Sathima Bea Benjamin with Dollar Brand - African Songbird (CD/LP, Matsuli Music, 2013)
Sathima Bea Benjamin with Dollar Brand - African Songbird
(CD/LP/Digital) Matsuli Music MM103, 2013-06
A1. Africa 21:29
B1. Music 08:54
B2. African Songbird 05:13
Note : Gatefold 180g Vinyl Edition is hand-numbered, limited to 1000 copies
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Sathima Bea Benjamin - Vocal
Dollar Brand - Piano
Abdullah Ibrahim - Piano
Louis Spears - Bass
Basil Moses - Bass
Lionel Beukes - Bass
Doug Sydes - Drums
Monty Weber - Drums
Billy Brooks - Trumpet
Basil Coetzee - Tenor Sax, Flute
Press Release : Matsuli Music is proud is announce the re-issue of African Songbird, the spiritual jazz masterpiece from South Africa’s greatest jazz singer, Sathima Bea Benjamin. Originally released in 1976, African Songbird was a debut long overdue. A 1959 recording, which would have been one of South Africa’s first ever jazz LPs, was shelved. Her 1963 recording with Duke Ellington and Billy Strayhorn was put aside by Reprise’s then head of A&R, Frank Sinatra, for not being commercial enough.
African Songbird is a tour-de-force, and arguably the most dramatic and powerful release on Rashid Vally’s As-shams label. The opener, ‘Africa’, is the album’s fulcrum, a statement of breath-taking musical, personal and political complexity. It is a song of exile, of loss, and of return: a song that is both personal and universal, speaking for a people made homeless in their own land, speaking to those whose ambivalent embrace of exile ached for a homecoming. It speaks too of hope and resolution.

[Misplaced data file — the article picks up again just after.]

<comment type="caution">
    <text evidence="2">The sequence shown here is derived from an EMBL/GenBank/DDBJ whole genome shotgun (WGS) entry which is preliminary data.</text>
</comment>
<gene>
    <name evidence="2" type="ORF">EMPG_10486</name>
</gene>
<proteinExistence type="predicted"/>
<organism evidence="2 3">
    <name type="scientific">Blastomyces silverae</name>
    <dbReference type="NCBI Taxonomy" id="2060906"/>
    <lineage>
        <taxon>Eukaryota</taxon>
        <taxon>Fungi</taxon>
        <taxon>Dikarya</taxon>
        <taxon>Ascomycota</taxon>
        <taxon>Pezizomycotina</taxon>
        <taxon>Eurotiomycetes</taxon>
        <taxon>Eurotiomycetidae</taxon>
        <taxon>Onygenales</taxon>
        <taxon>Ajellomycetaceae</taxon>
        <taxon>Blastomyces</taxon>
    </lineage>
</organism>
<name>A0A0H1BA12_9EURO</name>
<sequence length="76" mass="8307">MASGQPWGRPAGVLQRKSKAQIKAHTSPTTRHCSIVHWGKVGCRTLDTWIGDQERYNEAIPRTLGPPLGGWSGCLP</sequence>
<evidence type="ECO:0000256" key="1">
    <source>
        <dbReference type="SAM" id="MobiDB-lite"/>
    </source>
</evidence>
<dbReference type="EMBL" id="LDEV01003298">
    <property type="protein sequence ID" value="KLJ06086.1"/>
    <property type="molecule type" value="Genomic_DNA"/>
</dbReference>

Africa is a personally powerful declaration from a remarkable African woman: a song of deferred self and dislocated space finally resolved in an emotional homecoming. It is a song of celebration and mourning – a heartfelt paean to her home that is shot through with the raw sorrow of lament.
Sathima’s voice, wholly unique in jazz singing, gradually sheds its musical supports as the programme develops. From the thickly-layered tumult of Africa, through the characteristic Cape Town swing that informs Music, the instrumentation is quietly reduced, then finally dispensed with. The title track is performed acapella, but for the natural sounds of the sea coast, the gulls and surf of the Cape itself. After many years of silence, two deferred albums, and over a decade of rootless exile from a home that had been made inhospitable by the inhumanity of apartheid, Sathima’s voice is finally heard, alone with her song, naturally, like a bird.
Sathima’s career has been challenged throughout by a struggle to be heard. Her repertoire was resolutely uncommercial. She never played on her African roots to gain acceptance internationally, and her complete commitment to classic jazz idioms never wavered: as an African artist, this made it difficult for audiences, critics and record companies to understand the nature of her talent. The unique genius and global success of her husband Abdullah Ibrahim (previously known as Dollar Brand) cast its own shadow, and as the mother of two children, music could not always be her first priority. These challenges were exacerbated by the pressures of political exile, and for Sathima, due recognition was late to arrive.
In recent years Sathima Bea Benjamin’s extraordinary life and unique work have received the critical attention and acclaim they richly deserve. Despite this, African Songbird, her first released record, has remained unavailable and largely unknown. This reissue remedies that situation in restoring and making available again an important keystone in South Africa’s jazz heritage.
Sathima Bea Benjamin currently lives in Cape Town. She continues to perform the material that she first recorded for this disc. In association with Rashid Vally and Sathima Bea Benjamin, Matsuli is proud to present this album in its original form, making it available again for the first time since initial release. A crucial piece of South African and global jazz history, African Songbird is courageous, revelatory music, and Sathima’s unique voice is the bearer of its message. It’s easy to see why Ellington was convinced.